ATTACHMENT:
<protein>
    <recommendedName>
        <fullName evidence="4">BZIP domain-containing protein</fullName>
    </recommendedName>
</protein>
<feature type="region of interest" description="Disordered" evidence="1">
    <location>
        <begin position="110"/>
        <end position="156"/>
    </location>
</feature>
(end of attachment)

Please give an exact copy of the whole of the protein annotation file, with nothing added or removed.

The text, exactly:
<protein>
    <recommendedName>
        <fullName evidence="4">BZIP domain-containing protein</fullName>
    </recommendedName>
</protein>
<feature type="region of interest" description="Disordered" evidence="1">
    <location>
        <begin position="110"/>
        <end position="156"/>
    </location>
</feature>